The free-range notion presents no such challenge. Ironically, it targets its advertising concepts to the consumers who would otherwise be drawn to vegetarian ideals. And unfortunately, while they focus on goals such as “improving the living and dying conditions” of animals sold as fast food, campaigners let the interests of free animals languish and become invisible. Yet if free-living animals were thought to have a claim to their territory and freedom, then finally the polluting and resource-consuming ranchers and animal farmers would meet a true challenge!
Friends of Animals cannot see any real point to negotiating agreements with animal vendors or believing that they can be reformed. It’s far more sensible to educate our members about vegan living. Animal rights is only a viable idea as long as there is an animal world at liberty to simply avoid being classified as consumer items. Thus, getting serious about animal advocacy means pausing to reflect on the content of our refrigerators, questioning revered social traditions. That’s the work of putting animal-rights theory into action; and it doesn’t require threats or force. It involves a commitment to avoid violence -- a far more radical proposal.
This takes us to the original meaning of veganism, which, as Donald Watson described it, meant abolishing vast industries and establishing new ones. That means swimming against the tide of professional advocacy, and deciding instead to swim with the planet’s tide. Vegetarianism, consistently defined, has a comparatively low ecological impact. And the global ecology is habitat in which animals can live in peace, on their own terms.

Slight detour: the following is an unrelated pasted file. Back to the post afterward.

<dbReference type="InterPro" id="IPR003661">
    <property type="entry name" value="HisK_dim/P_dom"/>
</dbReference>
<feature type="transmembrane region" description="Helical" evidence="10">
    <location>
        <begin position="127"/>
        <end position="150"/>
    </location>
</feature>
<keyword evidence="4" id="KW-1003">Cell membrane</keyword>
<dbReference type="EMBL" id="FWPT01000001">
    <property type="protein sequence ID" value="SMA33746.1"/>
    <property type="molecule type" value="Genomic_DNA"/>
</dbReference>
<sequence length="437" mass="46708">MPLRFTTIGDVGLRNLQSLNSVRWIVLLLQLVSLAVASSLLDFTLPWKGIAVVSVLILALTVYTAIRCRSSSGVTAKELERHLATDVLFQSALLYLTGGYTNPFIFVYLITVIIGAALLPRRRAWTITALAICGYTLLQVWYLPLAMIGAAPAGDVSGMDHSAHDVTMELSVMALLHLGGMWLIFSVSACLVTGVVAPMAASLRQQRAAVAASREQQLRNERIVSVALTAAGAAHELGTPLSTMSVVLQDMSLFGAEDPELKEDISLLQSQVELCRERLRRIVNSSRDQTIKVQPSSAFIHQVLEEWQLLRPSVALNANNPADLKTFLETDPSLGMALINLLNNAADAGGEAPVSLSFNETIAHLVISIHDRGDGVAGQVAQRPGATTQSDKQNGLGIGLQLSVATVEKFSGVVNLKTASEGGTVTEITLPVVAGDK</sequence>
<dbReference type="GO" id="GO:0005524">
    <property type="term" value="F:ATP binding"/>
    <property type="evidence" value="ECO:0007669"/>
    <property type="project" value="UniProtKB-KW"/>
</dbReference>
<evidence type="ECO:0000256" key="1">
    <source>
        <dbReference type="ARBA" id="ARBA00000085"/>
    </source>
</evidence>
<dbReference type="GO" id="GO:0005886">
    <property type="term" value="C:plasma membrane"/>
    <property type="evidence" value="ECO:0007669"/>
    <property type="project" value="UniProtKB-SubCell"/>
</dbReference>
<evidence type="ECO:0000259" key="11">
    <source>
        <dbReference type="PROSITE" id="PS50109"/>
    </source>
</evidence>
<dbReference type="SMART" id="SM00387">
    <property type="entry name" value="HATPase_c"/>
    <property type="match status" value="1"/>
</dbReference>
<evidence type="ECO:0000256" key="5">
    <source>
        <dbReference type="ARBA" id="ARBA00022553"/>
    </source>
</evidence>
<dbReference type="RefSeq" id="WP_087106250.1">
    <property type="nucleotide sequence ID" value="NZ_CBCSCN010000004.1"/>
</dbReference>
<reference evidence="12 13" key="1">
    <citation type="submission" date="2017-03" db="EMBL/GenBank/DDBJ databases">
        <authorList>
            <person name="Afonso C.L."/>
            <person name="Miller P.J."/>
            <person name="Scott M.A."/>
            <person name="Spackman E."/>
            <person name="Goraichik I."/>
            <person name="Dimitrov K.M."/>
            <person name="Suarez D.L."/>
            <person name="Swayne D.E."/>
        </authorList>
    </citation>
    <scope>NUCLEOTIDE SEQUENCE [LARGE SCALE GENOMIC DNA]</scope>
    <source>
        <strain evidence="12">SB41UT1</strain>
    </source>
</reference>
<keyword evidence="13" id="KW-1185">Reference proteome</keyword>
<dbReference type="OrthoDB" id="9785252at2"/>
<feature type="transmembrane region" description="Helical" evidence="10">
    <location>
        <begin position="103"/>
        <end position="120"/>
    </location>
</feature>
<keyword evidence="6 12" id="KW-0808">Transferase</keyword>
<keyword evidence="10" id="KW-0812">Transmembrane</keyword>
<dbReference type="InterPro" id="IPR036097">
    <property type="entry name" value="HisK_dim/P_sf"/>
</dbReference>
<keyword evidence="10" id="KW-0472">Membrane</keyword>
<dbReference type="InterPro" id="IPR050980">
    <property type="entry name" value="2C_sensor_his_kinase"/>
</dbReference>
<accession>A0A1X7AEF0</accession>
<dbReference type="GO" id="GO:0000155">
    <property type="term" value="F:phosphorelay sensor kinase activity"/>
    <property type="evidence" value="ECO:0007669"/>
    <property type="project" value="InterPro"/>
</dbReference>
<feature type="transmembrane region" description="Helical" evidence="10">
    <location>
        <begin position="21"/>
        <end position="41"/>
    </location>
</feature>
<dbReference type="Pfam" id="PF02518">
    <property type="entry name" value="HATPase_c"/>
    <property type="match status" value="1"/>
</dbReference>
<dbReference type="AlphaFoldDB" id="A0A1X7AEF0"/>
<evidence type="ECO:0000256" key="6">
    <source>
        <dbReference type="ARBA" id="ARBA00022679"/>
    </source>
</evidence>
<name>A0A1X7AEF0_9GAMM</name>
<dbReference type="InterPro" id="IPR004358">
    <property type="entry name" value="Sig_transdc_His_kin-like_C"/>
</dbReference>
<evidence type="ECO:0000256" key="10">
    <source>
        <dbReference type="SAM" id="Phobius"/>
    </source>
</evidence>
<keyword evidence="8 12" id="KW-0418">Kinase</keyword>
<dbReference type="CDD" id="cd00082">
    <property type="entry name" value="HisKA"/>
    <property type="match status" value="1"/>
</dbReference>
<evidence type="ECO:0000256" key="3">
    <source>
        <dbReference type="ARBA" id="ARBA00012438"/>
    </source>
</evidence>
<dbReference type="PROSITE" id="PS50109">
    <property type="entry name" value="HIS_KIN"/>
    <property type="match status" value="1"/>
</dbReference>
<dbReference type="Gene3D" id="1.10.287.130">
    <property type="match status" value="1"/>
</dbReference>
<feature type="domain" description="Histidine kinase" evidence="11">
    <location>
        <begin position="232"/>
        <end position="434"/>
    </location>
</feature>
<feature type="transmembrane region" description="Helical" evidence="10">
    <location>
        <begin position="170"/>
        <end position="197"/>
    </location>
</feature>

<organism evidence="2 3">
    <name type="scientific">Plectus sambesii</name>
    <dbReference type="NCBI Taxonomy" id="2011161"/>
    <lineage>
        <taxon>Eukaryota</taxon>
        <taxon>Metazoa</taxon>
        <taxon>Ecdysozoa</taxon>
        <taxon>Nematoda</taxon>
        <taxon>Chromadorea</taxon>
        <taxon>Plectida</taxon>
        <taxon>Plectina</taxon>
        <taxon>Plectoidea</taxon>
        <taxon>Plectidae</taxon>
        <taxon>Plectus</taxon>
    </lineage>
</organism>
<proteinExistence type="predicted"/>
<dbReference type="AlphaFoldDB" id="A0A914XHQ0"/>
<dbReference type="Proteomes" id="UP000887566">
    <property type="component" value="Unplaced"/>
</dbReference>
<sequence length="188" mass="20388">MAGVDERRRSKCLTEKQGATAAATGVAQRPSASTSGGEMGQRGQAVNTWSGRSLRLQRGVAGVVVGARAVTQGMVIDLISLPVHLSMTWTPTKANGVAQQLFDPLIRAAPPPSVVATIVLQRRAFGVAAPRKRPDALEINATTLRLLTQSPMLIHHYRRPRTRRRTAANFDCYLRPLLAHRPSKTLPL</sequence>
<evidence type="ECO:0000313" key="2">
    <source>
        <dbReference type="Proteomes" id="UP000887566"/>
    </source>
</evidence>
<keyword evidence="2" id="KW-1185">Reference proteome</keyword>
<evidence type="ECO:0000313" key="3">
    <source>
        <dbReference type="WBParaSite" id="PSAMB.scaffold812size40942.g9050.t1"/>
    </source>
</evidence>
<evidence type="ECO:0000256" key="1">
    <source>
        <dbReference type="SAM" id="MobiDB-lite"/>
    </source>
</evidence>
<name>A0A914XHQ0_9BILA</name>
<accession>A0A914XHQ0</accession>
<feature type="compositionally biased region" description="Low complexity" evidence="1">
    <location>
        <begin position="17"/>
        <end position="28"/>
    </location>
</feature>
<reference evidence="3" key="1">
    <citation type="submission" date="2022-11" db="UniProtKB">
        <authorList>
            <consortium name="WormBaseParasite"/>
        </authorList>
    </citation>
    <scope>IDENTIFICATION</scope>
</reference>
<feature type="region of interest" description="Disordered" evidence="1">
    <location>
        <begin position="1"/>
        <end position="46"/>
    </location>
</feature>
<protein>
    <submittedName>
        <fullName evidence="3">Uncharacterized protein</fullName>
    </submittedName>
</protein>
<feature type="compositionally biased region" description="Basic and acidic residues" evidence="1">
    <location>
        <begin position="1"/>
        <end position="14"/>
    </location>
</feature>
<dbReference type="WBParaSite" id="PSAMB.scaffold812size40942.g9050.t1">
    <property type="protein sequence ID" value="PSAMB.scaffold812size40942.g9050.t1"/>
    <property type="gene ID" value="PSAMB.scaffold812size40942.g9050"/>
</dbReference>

[Three Friends of Animals -- Priscilla Feral, Lee Hall, and Bob Orabona -- march for peace in Washington, D.C.] Knowing that animal-rights theory encompasses physical safety for all conscious beings, we have also been present at peace vigils, small and large, in several cities. And of course we are always talking with peace activists about the importance of refusing to digest the products of violence.
Taking a Position on Biotech
We have also been going out into communities and presenting information about the rise of genetic engineering, the threat it poses to organic vegetable growing, and why people should care about both. Most of our genetically modified crops go to domesticated animals, with multinational giants Monsanto and Cargill pushing their “enhanced” products for animal feed markets.
While much of the land of the global south produces soybeans to feed cattle, companies also promote meat consumption inside the less affluent regions themselves. Not surprisingly, the imposition of animal agriculture often foreshadows calamity. Egypt, for example, has had to shift to imports to feed its people after having taken the advice of the U.S. Agency for International Development and investing heavily in animal agriculture.